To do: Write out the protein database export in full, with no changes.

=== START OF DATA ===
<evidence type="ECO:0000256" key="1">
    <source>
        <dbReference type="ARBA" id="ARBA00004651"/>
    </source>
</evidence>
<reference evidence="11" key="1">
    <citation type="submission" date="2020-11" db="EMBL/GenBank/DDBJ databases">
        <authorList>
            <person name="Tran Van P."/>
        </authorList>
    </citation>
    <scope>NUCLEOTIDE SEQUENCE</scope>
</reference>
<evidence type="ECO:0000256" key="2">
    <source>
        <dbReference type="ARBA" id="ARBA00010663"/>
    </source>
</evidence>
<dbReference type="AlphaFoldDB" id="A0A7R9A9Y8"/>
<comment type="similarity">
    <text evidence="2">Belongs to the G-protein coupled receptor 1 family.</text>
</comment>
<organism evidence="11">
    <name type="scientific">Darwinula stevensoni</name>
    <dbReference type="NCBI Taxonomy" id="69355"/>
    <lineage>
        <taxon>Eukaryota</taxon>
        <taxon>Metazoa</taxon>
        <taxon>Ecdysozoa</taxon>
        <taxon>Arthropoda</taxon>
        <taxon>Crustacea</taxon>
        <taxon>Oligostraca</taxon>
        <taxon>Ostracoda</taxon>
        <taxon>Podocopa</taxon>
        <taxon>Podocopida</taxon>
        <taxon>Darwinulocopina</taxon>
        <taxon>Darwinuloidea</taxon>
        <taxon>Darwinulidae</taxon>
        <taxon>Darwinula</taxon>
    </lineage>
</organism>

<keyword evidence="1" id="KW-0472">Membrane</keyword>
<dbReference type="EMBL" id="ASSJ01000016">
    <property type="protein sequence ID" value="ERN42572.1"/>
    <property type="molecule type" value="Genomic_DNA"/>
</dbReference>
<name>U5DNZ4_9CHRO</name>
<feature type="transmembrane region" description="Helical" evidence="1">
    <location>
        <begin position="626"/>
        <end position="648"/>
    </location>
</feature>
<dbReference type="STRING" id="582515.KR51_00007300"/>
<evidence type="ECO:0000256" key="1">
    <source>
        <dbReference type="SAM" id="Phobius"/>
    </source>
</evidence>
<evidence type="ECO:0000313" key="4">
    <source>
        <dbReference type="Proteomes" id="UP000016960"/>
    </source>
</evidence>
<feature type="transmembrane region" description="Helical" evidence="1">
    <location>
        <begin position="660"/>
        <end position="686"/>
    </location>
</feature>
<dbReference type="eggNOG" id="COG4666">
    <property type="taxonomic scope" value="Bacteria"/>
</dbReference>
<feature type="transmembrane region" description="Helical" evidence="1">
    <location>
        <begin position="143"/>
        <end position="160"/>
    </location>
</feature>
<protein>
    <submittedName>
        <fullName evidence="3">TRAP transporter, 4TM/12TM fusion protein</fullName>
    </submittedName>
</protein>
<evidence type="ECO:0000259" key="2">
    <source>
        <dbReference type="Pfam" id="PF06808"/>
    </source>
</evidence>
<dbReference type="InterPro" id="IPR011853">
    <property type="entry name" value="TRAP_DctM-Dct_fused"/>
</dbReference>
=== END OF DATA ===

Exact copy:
<evidence type="ECO:0000256" key="1">
    <source>
        <dbReference type="ARBA" id="ARBA00004651"/>
    </source>
</evidence>
<reference evidence="11" key="1">
    <citation type="submission" date="2020-11" db="EMBL/GenBank/DDBJ databases">
        <authorList>
            <person name="Tran Van P."/>
        </authorList>
    </citation>
    <scope>NUCLEOTIDE SEQUENCE</scope>
</reference>
<evidence type="ECO:0000256" key="2">
    <source>
        <dbReference type="ARBA" id="ARBA00010663"/>
    </source>
</evidence>
<dbReference type="AlphaFoldDB" id="A0A7R9A9Y8"/>
<comment type="similarity">
    <text evidence="2">Belongs to the G-protein coupled receptor 1 family.</text>
</comment>
<organism evidence="11">
    <name type="scientific">Darwinula stevensoni</name>
    <dbReference type="NCBI Taxonomy" id="69355"/>
    <lineage>
        <taxon>Eukaryota</taxon>
        <taxon>Metazoa</taxon>
        <taxon>Ecdysozoa</taxon>
        <taxon>Arthropoda</taxon>
        <taxon>Crustacea</taxon>
        <taxon>Oligostraca</taxon>
        <taxon>Ostracoda</taxon>
        <taxon>Podocopa</taxon>
        <taxon>Podocopida</taxon>
        <taxon>Darwinulocopina</taxon>
        <taxon>Darwinuloidea</taxon>
        <taxon>Darwinulidae</taxon>
        <taxon>Darwinula</taxon>
    </lineage>
</organism>

<keyword evidence="1" id="KW-0472">Membrane</keyword>
<dbReference type="EMBL" id="ASSJ01000016">
    <property type="protein sequence ID" value="ERN42572.1"/>
    <property type="molecule type" value="Genomic_DNA"/>
</dbReference>
<name>U5DNZ4_9CHRO</name>
<feature type="transmembrane region" description="Helical" evidence="1">
    <location>
        <begin position="626"/>
        <end position="648"/>
    </location>
</feature>
<dbReference type="STRING" id="582515.KR51_00007300"/>
<evidence type="ECO:0000256" key="1">
    <source>
        <dbReference type="SAM" id="Phobius"/>
    </source>
</evidence>
<evidence type="ECO:0000313" key="4">
    <source>
        <dbReference type="Proteomes" id="UP000016960"/>
    </source>
</evidence>
<feature type="transmembrane region" description="Helical" evidence="1">
    <location>
        <begin position="660"/>
        <end position="686"/>
    </location>
</feature>
<dbReference type="eggNOG" id="COG4666">
    <property type="taxonomic scope" value="Bacteria"/>
</dbReference>
<feature type="transmembrane region" description="Helical" evidence="1">
    <location>
        <begin position="143"/>
        <end position="160"/>
    </location>
</feature>
<protein>
    <submittedName>
        <fullName evidence="3">TRAP transporter, 4TM/12TM fusion protein</fullName>
    </submittedName>
</protein>
<evidence type="ECO:0000259" key="2">
    <source>
        <dbReference type="Pfam" id="PF06808"/>
    </source>
</evidence>
<dbReference type="InterPro" id="IPR011853">
    <property type="entry name" value="TRAP_DctM-Dct_fused"/>
</dbReference>